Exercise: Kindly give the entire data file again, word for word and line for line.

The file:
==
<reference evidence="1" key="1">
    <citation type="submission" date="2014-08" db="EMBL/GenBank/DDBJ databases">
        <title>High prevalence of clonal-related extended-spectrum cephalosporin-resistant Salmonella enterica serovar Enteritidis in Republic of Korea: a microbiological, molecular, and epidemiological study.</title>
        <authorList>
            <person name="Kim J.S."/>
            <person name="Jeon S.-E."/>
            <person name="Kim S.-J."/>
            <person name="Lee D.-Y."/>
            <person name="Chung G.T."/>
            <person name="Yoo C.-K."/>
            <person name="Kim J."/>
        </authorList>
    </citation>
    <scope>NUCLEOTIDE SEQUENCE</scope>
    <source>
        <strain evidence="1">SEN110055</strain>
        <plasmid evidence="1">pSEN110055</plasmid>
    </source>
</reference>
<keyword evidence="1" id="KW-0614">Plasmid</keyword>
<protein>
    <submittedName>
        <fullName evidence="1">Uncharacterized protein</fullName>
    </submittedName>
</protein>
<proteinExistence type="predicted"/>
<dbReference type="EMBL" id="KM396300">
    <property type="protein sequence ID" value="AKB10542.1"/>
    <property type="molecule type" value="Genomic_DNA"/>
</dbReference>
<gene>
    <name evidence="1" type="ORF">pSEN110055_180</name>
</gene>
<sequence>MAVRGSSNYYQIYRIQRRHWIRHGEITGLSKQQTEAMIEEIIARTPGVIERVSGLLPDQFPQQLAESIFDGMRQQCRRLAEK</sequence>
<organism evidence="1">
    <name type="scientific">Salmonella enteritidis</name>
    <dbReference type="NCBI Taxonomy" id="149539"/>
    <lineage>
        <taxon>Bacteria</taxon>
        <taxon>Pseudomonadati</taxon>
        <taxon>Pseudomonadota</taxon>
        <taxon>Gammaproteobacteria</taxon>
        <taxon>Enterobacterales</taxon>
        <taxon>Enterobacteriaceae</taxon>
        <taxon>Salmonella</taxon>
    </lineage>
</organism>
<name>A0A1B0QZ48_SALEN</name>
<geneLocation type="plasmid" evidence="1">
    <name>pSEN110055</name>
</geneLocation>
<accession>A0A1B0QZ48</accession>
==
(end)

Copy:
<reference evidence="1" key="1">
    <citation type="submission" date="2014-08" db="EMBL/GenBank/DDBJ databases">
        <title>High prevalence of clonal-related extended-spectrum cephalosporin-resistant Salmonella enterica serovar Enteritidis in Republic of Korea: a microbiological, molecular, and epidemiological study.</title>
        <authorList>
            <person name="Kim J.S."/>
            <person name="Jeon S.-E."/>
            <person name="Kim S.-J."/>
            <person name="Lee D.-Y."/>
            <person name="Chung G.T."/>
            <person name="Yoo C.-K."/>
            <person name="Kim J."/>
        </authorList>
    </citation>
    <scope>NUCLEOTIDE SEQUENCE</scope>
    <source>
        <strain evidence="1">SEN110055</strain>
        <plasmid evidence="1">pSEN110055</plasmid>
    </source>
</reference>
<keyword evidence="1" id="KW-0614">Plasmid</keyword>
<protein>
    <submittedName>
        <fullName evidence="1">Uncharacterized protein</fullName>
    </submittedName>
</protein>
<proteinExistence type="predicted"/>
<dbReference type="EMBL" id="KM396300">
    <property type="protein sequence ID" value="AKB10542.1"/>
    <property type="molecule type" value="Genomic_DNA"/>
</dbReference>
<gene>
    <name evidence="1" type="ORF">pSEN110055_180</name>
</gene>
<sequence>MAVRGSSNYYQIYRIQRRHWIRHGEITGLSKQQTEAMIEEIIARTPGVIERVSGLLPDQFPQQLAESIFDGMRQQCRRLAEK</sequence>
<organism evidence="1">
    <name type="scientific">Salmonella enteritidis</name>
    <dbReference type="NCBI Taxonomy" id="149539"/>
    <lineage>
        <taxon>Bacteria</taxon>
        <taxon>Pseudomonadati</taxon>
        <taxon>Pseudomonadota</taxon>
        <taxon>Gammaproteobacteria</taxon>
        <taxon>Enterobacterales</taxon>
        <taxon>Enterobacteriaceae</taxon>
        <taxon>Salmonella</taxon>
    </lineage>
</organism>
<name>A0A1B0QZ48_SALEN</name>
<geneLocation type="plasmid" evidence="1">
    <name>pSEN110055</name>
</geneLocation>
<accession>A0A1B0QZ48</accession>